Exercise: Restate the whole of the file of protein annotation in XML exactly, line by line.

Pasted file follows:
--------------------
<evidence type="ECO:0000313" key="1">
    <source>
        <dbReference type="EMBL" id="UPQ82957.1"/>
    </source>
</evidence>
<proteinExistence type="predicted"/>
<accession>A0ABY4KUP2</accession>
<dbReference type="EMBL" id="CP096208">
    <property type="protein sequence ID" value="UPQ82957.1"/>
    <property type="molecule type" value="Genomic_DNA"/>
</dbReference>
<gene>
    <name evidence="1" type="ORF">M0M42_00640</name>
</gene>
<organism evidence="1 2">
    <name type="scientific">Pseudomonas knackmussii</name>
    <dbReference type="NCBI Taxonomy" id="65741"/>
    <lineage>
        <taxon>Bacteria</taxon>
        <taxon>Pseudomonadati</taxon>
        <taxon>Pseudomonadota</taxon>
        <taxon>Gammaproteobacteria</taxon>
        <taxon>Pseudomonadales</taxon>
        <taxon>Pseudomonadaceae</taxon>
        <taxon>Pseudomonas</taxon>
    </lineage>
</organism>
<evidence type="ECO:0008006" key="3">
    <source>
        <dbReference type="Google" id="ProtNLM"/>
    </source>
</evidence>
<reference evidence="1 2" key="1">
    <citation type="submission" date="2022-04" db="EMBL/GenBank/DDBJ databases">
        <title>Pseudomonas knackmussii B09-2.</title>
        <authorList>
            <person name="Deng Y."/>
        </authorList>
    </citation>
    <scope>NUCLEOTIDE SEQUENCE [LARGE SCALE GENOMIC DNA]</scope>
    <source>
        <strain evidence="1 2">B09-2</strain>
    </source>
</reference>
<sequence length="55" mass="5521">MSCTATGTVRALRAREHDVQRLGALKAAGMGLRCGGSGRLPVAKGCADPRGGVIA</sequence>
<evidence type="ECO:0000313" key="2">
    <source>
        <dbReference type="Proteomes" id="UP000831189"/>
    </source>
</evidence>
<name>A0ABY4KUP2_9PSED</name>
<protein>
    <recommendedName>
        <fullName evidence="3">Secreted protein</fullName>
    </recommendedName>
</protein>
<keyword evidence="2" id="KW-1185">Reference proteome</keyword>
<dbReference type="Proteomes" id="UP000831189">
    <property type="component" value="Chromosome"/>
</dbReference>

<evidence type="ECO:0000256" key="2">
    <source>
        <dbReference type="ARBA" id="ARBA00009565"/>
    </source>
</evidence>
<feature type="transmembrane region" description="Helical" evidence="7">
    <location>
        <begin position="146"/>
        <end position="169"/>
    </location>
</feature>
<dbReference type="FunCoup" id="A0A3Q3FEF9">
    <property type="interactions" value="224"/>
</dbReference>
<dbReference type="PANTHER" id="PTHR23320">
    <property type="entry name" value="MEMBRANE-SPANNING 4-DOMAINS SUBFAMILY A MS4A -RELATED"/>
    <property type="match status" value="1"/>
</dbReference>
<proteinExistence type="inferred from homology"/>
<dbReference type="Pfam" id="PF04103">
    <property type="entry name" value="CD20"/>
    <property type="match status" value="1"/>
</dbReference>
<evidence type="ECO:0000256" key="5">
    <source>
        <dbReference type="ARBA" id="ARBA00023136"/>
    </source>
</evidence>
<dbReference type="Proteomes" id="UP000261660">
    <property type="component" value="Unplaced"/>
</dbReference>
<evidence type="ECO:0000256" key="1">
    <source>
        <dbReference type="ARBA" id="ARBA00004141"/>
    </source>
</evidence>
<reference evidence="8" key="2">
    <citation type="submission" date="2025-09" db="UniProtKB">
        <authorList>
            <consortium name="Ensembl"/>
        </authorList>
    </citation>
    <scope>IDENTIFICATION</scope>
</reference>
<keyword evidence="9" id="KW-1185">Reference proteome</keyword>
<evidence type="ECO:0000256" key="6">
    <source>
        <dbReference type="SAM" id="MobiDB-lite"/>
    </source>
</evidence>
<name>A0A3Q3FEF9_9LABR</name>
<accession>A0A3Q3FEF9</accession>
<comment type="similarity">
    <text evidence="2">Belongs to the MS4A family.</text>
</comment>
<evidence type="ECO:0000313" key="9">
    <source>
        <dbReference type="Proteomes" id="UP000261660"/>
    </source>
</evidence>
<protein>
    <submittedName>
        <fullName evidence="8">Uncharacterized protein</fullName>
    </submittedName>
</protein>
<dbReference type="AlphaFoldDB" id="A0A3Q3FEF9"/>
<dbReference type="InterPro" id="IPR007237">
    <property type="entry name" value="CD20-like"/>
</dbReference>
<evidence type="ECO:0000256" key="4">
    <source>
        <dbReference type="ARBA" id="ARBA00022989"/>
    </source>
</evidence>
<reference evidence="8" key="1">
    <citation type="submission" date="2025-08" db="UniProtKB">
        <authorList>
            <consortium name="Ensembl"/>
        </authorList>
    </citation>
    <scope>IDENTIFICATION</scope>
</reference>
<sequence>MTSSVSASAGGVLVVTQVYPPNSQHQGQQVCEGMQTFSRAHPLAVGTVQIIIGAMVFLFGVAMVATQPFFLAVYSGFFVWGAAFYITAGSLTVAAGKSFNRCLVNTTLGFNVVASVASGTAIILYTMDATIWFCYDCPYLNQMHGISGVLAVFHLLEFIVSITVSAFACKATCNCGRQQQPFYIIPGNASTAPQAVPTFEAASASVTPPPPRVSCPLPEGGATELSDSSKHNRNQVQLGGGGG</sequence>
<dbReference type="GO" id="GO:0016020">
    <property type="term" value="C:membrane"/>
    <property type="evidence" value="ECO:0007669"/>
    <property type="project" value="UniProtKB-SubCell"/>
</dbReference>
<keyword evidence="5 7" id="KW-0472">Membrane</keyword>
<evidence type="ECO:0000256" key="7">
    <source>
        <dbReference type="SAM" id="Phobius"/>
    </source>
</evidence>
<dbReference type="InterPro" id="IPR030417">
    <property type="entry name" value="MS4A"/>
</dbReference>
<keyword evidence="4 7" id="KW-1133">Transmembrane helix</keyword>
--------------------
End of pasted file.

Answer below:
<evidence type="ECO:0000313" key="1">
    <source>
        <dbReference type="EMBL" id="UPQ82957.1"/>
    </source>
</evidence>
<proteinExistence type="predicted"/>
<accession>A0ABY4KUP2</accession>
<dbReference type="EMBL" id="CP096208">
    <property type="protein sequence ID" value="UPQ82957.1"/>
    <property type="molecule type" value="Genomic_DNA"/>
</dbReference>
<gene>
    <name evidence="1" type="ORF">M0M42_00640</name>
</gene>
<organism evidence="1 2">
    <name type="scientific">Pseudomonas knackmussii</name>
    <dbReference type="NCBI Taxonomy" id="65741"/>
    <lineage>
        <taxon>Bacteria</taxon>
        <taxon>Pseudomonadati</taxon>
        <taxon>Pseudomonadota</taxon>
        <taxon>Gammaproteobacteria</taxon>
        <taxon>Pseudomonadales</taxon>
        <taxon>Pseudomonadaceae</taxon>
        <taxon>Pseudomonas</taxon>
    </lineage>
</organism>
<evidence type="ECO:0008006" key="3">
    <source>
        <dbReference type="Google" id="ProtNLM"/>
    </source>
</evidence>
<reference evidence="1 2" key="1">
    <citation type="submission" date="2022-04" db="EMBL/GenBank/DDBJ databases">
        <title>Pseudomonas knackmussii B09-2.</title>
        <authorList>
            <person name="Deng Y."/>
        </authorList>
    </citation>
    <scope>NUCLEOTIDE SEQUENCE [LARGE SCALE GENOMIC DNA]</scope>
    <source>
        <strain evidence="1 2">B09-2</strain>
    </source>
</reference>
<sequence length="55" mass="5521">MSCTATGTVRALRAREHDVQRLGALKAAGMGLRCGGSGRLPVAKGCADPRGGVIA</sequence>
<evidence type="ECO:0000313" key="2">
    <source>
        <dbReference type="Proteomes" id="UP000831189"/>
    </source>
</evidence>
<name>A0ABY4KUP2_9PSED</name>
<protein>
    <recommendedName>
        <fullName evidence="3">Secreted protein</fullName>
    </recommendedName>
</protein>
<keyword evidence="2" id="KW-1185">Reference proteome</keyword>
<dbReference type="Proteomes" id="UP000831189">
    <property type="component" value="Chromosome"/>
</dbReference>

<evidence type="ECO:0000256" key="2">
    <source>
        <dbReference type="ARBA" id="ARBA00009565"/>
    </source>
</evidence>
<feature type="transmembrane region" description="Helical" evidence="7">
    <location>
        <begin position="146"/>
        <end position="169"/>
    </location>
</feature>
<dbReference type="FunCoup" id="A0A3Q3FEF9">
    <property type="interactions" value="224"/>
</dbReference>
<dbReference type="PANTHER" id="PTHR23320">
    <property type="entry name" value="MEMBRANE-SPANNING 4-DOMAINS SUBFAMILY A MS4A -RELATED"/>
    <property type="match status" value="1"/>
</dbReference>
<proteinExistence type="inferred from homology"/>
<dbReference type="Pfam" id="PF04103">
    <property type="entry name" value="CD20"/>
    <property type="match status" value="1"/>
</dbReference>
<evidence type="ECO:0000256" key="5">
    <source>
        <dbReference type="ARBA" id="ARBA00023136"/>
    </source>
</evidence>
<dbReference type="Proteomes" id="UP000261660">
    <property type="component" value="Unplaced"/>
</dbReference>
<evidence type="ECO:0000256" key="1">
    <source>
        <dbReference type="ARBA" id="ARBA00004141"/>
    </source>
</evidence>
<reference evidence="8" key="2">
    <citation type="submission" date="2025-09" db="UniProtKB">
        <authorList>
            <consortium name="Ensembl"/>
        </authorList>
    </citation>
    <scope>IDENTIFICATION</scope>
</reference>
<keyword evidence="9" id="KW-1185">Reference proteome</keyword>
<evidence type="ECO:0000256" key="6">
    <source>
        <dbReference type="SAM" id="MobiDB-lite"/>
    </source>
</evidence>
<name>A0A3Q3FEF9_9LABR</name>
<accession>A0A3Q3FEF9</accession>
<comment type="similarity">
    <text evidence="2">Belongs to the MS4A family.</text>
</comment>
<evidence type="ECO:0000313" key="9">
    <source>
        <dbReference type="Proteomes" id="UP000261660"/>
    </source>
</evidence>
<protein>
    <submittedName>
        <fullName evidence="8">Uncharacterized protein</fullName>
    </submittedName>
</protein>
<dbReference type="AlphaFoldDB" id="A0A3Q3FEF9"/>
<dbReference type="InterPro" id="IPR007237">
    <property type="entry name" value="CD20-like"/>
</dbReference>
<evidence type="ECO:0000256" key="4">
    <source>
        <dbReference type="ARBA" id="ARBA00022989"/>
    </source>
</evidence>
<reference evidence="8" key="1">
    <citation type="submission" date="2025-08" db="UniProtKB">
        <authorList>
            <consortium name="Ensembl"/>
        </authorList>
    </citation>
    <scope>IDENTIFICATION</scope>
</reference>
<sequence>MTSSVSASAGGVLVVTQVYPPNSQHQGQQVCEGMQTFSRAHPLAVGTVQIIIGAMVFLFGVAMVATQPFFLAVYSGFFVWGAAFYITAGSLTVAAGKSFNRCLVNTTLGFNVVASVASGTAIILYTMDATIWFCYDCPYLNQMHGISGVLAVFHLLEFIVSITVSAFACKATCNCGRQQQPFYIIPGNASTAPQAVPTFEAASASVTPPPPRVSCPLPEGGATELSDSSKHNRNQVQLGGGGG</sequence>
<dbReference type="GO" id="GO:0016020">
    <property type="term" value="C:membrane"/>
    <property type="evidence" value="ECO:0007669"/>
    <property type="project" value="UniProtKB-SubCell"/>
</dbReference>
<keyword evidence="5 7" id="KW-0472">Membrane</keyword>
<evidence type="ECO:0000256" key="7">
    <source>
        <dbReference type="SAM" id="Phobius"/>
    </source>
</evidence>
<dbReference type="InterPro" id="IPR030417">
    <property type="entry name" value="MS4A"/>
</dbReference>
<keyword evidence="4 7" id="KW-1133">Transmembrane helix</keyword>